Report on Irazu (Costa Rica) — 4 November-10 November 2020
Smithsonian Institution / US Geological Survey
Weekly Volcanic Activity Report, 4 November-10 November 2020
Managing Editor: Sally Sennert.
Please cite this report as:
Global Volcanism Program, 2020. Report on Irazu (Costa Rica) (Sennert, S, ed.). Weekly Volcanic Activity Report, 4 November-10 November 2020. Smithsonian Institution and US Geological Survey.
9.979°N, 83.852°W; summit elev. 3436 m
All times are local (unless otherwise noted)
OVSICORI-UNA reported that Irazú’s seismic network recorded a significant landslide in the W part of the volcano on 4 November along with a lahar. A small thermal anomaly was detected in MODIS (Moderate Resolution Imaging Spectroradiometer) satellite data.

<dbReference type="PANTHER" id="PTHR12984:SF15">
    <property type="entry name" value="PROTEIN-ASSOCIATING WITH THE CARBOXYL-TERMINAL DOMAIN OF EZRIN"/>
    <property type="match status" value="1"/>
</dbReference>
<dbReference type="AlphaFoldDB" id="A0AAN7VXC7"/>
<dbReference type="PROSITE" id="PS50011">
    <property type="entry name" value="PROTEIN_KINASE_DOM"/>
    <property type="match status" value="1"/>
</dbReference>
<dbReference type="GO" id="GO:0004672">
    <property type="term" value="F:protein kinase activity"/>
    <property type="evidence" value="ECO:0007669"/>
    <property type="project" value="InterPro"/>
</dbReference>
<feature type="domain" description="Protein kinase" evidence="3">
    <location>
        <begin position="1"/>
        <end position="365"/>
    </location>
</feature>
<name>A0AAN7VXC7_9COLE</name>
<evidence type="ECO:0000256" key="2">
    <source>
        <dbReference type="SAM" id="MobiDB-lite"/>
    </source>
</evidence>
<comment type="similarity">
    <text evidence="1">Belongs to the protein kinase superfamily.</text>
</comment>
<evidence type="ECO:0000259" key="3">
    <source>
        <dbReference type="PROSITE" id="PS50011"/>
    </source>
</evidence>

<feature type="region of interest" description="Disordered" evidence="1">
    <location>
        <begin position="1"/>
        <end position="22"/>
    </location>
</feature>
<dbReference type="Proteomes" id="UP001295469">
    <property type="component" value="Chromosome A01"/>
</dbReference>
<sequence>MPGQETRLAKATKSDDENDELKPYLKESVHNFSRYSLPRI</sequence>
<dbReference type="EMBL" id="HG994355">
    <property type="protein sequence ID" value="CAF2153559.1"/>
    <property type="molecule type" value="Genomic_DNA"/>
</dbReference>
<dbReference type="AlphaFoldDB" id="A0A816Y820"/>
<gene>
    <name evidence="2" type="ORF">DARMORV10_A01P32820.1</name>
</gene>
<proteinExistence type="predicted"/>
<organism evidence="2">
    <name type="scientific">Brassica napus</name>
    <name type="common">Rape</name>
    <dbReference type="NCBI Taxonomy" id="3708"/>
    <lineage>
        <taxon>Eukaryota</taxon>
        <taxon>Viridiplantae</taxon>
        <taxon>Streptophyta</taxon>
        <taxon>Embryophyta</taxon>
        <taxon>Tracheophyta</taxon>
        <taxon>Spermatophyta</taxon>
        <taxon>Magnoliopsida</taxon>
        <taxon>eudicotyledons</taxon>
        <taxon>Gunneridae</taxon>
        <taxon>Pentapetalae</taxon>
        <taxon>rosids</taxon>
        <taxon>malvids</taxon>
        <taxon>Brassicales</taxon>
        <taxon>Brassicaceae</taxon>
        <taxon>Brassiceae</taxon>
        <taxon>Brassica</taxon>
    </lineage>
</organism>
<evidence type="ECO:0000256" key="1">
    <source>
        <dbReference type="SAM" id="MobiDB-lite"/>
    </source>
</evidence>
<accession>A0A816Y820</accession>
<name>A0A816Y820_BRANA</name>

Geological Summary. The massive Irazú volcano in Costa Rica, immediately E of the capital city of San José, covers an area of 500 km2 and is vegetated to within a few hundred meters of its broad summit crater complex. At least 10 satellitic cones are located on its S flank. No lava effusion is known since the eruption of the Cervantes lava flows from S-flank vents about 14,000 years ago, and all known Holocene eruptions have been explosive. The focus of eruptions at the summit crater complex has migrated to the W towards the main crater, which contains a small lake. The first well-documented eruption occurred in 1723, and frequent explosive eruptions have occurred since. Ashfall from the last major eruption during 1963-65 caused significant disruption to San José and surrounding areas. Phreatic activity reported in 1994 may have been a landslide event from the fumarolic area on the NW summit (Fallas et al., 2018).